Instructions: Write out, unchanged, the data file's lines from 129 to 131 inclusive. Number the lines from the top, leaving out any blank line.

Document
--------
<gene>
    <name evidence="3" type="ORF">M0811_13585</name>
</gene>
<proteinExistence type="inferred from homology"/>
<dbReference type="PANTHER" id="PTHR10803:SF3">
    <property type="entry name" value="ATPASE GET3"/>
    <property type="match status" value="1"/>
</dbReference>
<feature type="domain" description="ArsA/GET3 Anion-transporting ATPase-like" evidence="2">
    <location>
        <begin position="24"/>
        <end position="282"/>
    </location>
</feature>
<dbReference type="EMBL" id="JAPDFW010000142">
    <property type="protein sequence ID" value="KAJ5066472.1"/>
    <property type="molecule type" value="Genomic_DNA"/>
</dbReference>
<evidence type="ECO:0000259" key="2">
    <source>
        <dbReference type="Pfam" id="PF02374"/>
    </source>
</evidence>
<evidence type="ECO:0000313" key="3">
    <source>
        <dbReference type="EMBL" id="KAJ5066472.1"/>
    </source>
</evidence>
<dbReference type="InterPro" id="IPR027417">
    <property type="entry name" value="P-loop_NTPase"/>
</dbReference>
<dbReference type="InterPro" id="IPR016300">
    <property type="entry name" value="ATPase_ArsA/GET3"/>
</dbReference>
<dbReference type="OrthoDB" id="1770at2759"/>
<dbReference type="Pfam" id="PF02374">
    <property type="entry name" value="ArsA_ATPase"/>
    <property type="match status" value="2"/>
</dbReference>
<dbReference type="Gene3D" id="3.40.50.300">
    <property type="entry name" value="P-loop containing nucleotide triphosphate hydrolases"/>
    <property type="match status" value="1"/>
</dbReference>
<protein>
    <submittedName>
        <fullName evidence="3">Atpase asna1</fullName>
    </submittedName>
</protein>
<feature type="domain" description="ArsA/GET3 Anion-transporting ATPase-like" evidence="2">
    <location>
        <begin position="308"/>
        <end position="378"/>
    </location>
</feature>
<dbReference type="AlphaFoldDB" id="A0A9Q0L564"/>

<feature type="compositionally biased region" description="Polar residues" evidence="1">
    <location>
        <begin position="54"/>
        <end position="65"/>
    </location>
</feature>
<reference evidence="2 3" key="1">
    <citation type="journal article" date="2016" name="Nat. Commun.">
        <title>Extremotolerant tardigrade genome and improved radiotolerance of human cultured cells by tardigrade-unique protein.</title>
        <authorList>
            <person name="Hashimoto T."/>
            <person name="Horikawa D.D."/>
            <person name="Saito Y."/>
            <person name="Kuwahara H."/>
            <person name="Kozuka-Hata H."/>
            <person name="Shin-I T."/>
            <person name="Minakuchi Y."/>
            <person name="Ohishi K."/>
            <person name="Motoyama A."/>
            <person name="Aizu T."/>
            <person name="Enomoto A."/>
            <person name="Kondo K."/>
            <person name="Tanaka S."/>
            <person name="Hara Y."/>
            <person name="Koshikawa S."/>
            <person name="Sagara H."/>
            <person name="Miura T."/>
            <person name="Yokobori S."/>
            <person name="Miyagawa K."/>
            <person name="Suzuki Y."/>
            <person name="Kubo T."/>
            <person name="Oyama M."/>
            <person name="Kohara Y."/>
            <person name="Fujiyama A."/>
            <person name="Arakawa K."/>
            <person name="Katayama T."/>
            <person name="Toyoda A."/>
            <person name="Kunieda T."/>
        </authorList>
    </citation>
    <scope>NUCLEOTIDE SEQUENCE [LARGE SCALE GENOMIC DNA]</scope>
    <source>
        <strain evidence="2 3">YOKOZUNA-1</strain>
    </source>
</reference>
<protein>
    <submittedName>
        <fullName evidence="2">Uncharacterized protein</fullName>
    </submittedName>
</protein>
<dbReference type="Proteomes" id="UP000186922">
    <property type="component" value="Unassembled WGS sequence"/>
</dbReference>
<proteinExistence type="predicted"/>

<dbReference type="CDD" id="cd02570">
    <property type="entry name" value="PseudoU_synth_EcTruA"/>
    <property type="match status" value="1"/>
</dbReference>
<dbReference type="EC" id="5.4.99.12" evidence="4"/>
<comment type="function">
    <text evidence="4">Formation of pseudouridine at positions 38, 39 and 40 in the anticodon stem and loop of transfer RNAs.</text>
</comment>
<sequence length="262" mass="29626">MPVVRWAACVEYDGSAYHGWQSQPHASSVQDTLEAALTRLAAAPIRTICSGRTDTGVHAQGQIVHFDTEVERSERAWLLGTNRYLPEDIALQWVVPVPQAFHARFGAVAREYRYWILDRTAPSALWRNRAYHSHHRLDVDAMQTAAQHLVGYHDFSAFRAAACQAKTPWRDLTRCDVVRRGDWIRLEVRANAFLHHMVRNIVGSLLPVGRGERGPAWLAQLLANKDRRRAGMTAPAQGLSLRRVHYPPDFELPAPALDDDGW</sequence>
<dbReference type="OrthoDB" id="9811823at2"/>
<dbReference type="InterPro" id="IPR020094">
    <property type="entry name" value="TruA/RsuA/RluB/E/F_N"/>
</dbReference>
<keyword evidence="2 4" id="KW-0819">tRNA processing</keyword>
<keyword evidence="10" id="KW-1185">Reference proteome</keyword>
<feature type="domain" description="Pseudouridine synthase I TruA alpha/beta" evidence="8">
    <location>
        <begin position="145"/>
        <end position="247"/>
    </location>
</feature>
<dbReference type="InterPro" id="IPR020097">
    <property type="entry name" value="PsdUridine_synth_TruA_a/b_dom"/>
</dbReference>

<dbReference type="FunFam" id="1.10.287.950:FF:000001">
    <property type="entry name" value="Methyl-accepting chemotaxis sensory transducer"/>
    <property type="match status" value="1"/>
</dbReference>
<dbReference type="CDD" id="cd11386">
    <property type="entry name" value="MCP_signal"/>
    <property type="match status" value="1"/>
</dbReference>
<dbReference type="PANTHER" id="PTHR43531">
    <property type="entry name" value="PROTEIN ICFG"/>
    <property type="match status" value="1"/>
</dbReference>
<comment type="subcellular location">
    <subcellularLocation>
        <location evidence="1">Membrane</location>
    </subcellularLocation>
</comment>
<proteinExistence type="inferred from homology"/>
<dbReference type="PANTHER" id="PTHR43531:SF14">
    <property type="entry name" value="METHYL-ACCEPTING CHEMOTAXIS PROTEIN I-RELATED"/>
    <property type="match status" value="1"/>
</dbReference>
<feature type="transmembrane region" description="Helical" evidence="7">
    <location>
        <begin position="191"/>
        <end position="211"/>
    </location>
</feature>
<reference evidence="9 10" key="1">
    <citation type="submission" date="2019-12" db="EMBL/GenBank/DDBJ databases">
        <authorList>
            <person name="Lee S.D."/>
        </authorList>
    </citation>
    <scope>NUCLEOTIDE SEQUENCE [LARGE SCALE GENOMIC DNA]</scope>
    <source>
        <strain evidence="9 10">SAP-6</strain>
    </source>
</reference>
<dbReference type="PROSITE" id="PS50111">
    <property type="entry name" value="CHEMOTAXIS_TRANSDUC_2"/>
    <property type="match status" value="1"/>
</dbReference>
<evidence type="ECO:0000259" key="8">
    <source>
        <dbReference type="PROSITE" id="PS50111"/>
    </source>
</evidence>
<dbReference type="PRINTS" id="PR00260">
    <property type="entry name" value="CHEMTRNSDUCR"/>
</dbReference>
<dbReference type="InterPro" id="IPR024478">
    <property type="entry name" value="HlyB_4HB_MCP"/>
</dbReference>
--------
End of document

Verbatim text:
    </location>
</feature>
<dbReference type="InterPro" id="IPR020097">